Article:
- Scientists used modern forensic techniques to analyse ancient remains
- Bones were discovered in a deep cave, and had been stripped of meat
- Neanderthal family, including a child of two, were killed and eaten
- Killers believed to be from a neighbouring tribe
A group of Neanderthals killed and ate their fellow ancient humans, including young children, scientists have found.
Using modern forensics techniques, including DNA analysis, the researchers found that 12 Neanderthals, all from the same family, had been eaten by their peers.
In research presented to the Royal Society in London, biologist Carles Lalueza-Fox, said that the bones of the victims had been cracked open to extract the marrow, while the skulls were opened so brains and tongues could be eaten.
Butchered: Scientists have found that a family of Neanderthals were killed and eaten by their fellow ancient humans (file picture)
Remains, discovered at the El Sidrón cave system, near Asturias, in north western Spain, included the bones of three female and three male adults, three teenage boys and three children aged between two and nine-years-old.
'All had been butchered,' Mr Lalueza-Fox told the Royal Society on Thursday, according to the Sunday Times.
'It must have been a big feast. We think Neanderthal groups were about 10-12 strong so this may have been a complete family group, although someone may have got away.'
Discovery: The Neanderthal remains were discovered accidentally at El Sidron in northern Spain in 1994
Researchers had considered whether the cannibalised neanderthals had been killed by modern humans, although this was ruled out when dating techniques revealed that the remains pre-dated homo-sapiens in Spain by thousands of years.
By analysing the stone tools used by the killers the scientists found that they had probably come from a few miles away, leading them to conclude that the culprits were probably neanderthals from a neighbouring group.
Revealed: Scientists used the most recent scientific advances, including DNA sequencing, to find out details such as the hair colour of the Neanderthals. Pictured is a model of a Neanderthal man
'I would guess they were killed in winter when food was short. There is no evidence of any fire so they were eaten raw immediately and every bit of meat was consumed. They even cut around the mandibles of the jaw to extract the tongues,' said Mr Lalueza-Fox.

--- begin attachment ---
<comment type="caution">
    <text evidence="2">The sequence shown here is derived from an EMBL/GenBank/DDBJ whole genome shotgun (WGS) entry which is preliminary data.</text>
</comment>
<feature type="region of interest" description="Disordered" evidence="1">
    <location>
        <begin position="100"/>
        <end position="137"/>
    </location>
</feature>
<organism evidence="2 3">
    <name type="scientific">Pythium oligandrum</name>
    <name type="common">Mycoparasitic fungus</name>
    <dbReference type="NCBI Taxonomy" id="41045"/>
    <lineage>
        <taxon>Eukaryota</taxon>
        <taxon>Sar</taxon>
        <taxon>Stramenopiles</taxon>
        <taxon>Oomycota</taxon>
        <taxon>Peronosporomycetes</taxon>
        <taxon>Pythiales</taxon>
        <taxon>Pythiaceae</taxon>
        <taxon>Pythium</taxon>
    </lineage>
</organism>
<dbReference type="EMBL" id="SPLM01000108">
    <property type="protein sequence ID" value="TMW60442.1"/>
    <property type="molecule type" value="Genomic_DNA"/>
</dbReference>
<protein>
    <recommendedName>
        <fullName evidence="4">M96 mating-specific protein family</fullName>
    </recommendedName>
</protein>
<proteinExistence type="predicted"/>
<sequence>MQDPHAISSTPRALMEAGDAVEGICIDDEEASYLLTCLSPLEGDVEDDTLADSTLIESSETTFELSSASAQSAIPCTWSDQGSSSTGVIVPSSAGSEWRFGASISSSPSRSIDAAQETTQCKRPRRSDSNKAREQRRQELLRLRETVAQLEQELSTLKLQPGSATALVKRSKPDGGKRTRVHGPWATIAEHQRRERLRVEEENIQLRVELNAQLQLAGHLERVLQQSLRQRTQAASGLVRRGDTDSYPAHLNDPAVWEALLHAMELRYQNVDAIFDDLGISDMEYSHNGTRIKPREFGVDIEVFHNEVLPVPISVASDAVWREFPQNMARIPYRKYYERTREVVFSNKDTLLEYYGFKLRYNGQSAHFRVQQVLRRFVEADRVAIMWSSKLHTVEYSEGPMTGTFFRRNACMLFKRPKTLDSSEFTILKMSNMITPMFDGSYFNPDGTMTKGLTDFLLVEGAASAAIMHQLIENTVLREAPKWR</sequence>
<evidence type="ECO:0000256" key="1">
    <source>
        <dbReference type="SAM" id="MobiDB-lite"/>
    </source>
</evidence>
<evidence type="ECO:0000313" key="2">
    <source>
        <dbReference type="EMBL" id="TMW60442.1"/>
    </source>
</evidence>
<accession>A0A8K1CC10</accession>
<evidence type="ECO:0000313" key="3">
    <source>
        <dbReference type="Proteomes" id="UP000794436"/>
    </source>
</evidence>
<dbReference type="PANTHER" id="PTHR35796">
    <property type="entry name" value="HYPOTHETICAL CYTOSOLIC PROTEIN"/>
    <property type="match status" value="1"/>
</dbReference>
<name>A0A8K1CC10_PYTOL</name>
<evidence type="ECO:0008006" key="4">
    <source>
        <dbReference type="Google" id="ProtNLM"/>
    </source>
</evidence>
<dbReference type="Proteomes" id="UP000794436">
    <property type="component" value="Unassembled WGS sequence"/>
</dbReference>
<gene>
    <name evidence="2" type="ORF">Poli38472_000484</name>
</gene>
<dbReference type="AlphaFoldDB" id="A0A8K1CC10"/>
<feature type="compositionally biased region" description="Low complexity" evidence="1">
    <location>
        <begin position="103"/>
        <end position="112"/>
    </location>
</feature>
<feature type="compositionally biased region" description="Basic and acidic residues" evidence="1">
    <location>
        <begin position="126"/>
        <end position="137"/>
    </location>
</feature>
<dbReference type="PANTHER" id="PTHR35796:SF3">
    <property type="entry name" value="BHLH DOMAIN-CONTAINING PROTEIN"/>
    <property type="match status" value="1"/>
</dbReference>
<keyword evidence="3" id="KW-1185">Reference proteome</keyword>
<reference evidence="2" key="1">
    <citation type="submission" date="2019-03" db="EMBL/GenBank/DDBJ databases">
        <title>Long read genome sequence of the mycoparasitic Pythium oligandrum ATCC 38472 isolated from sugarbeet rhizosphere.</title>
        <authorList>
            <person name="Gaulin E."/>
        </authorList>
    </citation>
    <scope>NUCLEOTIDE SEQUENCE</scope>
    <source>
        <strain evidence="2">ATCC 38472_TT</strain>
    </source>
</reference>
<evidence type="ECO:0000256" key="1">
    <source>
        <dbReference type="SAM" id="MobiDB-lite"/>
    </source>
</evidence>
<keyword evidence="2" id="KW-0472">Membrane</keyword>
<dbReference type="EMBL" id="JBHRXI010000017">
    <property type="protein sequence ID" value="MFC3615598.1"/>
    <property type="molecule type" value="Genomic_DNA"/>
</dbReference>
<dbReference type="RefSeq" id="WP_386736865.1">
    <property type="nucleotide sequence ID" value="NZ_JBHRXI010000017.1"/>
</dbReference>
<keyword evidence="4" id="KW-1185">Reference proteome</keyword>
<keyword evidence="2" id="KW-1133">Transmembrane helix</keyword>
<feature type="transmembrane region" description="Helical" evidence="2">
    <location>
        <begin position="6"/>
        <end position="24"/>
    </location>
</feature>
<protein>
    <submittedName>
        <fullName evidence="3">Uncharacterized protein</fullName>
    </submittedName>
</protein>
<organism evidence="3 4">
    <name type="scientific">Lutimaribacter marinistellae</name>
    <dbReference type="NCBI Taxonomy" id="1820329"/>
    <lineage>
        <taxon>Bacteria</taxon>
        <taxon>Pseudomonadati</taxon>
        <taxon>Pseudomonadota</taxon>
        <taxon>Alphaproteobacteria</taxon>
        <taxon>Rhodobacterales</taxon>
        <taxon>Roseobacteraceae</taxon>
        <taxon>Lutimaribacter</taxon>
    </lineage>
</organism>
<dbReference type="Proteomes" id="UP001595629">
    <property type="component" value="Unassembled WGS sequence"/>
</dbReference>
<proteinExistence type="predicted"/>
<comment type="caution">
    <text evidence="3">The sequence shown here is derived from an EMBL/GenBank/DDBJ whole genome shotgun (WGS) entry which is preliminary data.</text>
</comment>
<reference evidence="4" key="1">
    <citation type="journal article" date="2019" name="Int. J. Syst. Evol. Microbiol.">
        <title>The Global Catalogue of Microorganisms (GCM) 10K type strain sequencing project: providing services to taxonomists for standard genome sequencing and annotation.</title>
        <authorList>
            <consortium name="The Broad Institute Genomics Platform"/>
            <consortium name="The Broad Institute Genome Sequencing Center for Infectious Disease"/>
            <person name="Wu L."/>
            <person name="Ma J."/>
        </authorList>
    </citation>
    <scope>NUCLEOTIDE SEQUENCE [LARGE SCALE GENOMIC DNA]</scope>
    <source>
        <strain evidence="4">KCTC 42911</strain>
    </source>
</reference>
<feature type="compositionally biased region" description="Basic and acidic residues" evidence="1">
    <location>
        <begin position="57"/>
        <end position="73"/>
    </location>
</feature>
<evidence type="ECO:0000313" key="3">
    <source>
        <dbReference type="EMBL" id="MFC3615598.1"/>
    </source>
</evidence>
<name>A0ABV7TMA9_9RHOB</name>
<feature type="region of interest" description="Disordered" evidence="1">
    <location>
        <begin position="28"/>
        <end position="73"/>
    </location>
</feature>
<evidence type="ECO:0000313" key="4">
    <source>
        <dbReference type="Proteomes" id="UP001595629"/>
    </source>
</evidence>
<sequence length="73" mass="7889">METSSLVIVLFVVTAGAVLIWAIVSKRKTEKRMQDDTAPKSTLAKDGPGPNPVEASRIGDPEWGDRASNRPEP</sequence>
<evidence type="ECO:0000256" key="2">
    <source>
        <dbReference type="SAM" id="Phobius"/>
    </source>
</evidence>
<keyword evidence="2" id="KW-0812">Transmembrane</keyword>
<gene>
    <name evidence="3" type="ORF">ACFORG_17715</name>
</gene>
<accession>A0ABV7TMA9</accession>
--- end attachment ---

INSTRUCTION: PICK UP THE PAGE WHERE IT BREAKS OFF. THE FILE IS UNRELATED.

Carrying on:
He said that as Neanderthals lived in smaller groups this may have made them liable to eat each other when no other food sources could be found, rather than modern humans who lived in larger groups and worked together in tougher times.
The remains were accidentally discovered by cave explorers in 1994, with systematic excavations starting in 2000.
In total 13 individuals have been retrieved in a painstaking operation designed to prevent contamination of the remains with modern human DNA.
Due to the cold temperatures in the cave, which is 60ft underground, and its remote location, the neanderthals DNA was preserved for centuries, and had not come into contact with the DNA of other neanderthals, animals, or humans. .
The bones were found mixed up with gravel and mud in a small cave gallery, some 700ft from the entrance.
Mr Lalueza-Fox, of the Institute of Evolutionary Biology in Barcelona, said he believed the victims had been slaughtered in a rock shelter situated above where the remains were found, their flesh stripped from the bones, which were then dumped.
He said that a powerful storm had then washed the bones, stone tools and sediments down a gap in the rock and into the cave where they were eventually discovered.
Mr Lalueza-Fox was able to use the most recent scientific advances, including DNA sequencing, to see reconstruct the Neanderthals' genes, leading to information being uncovered about their hair colour and blood group.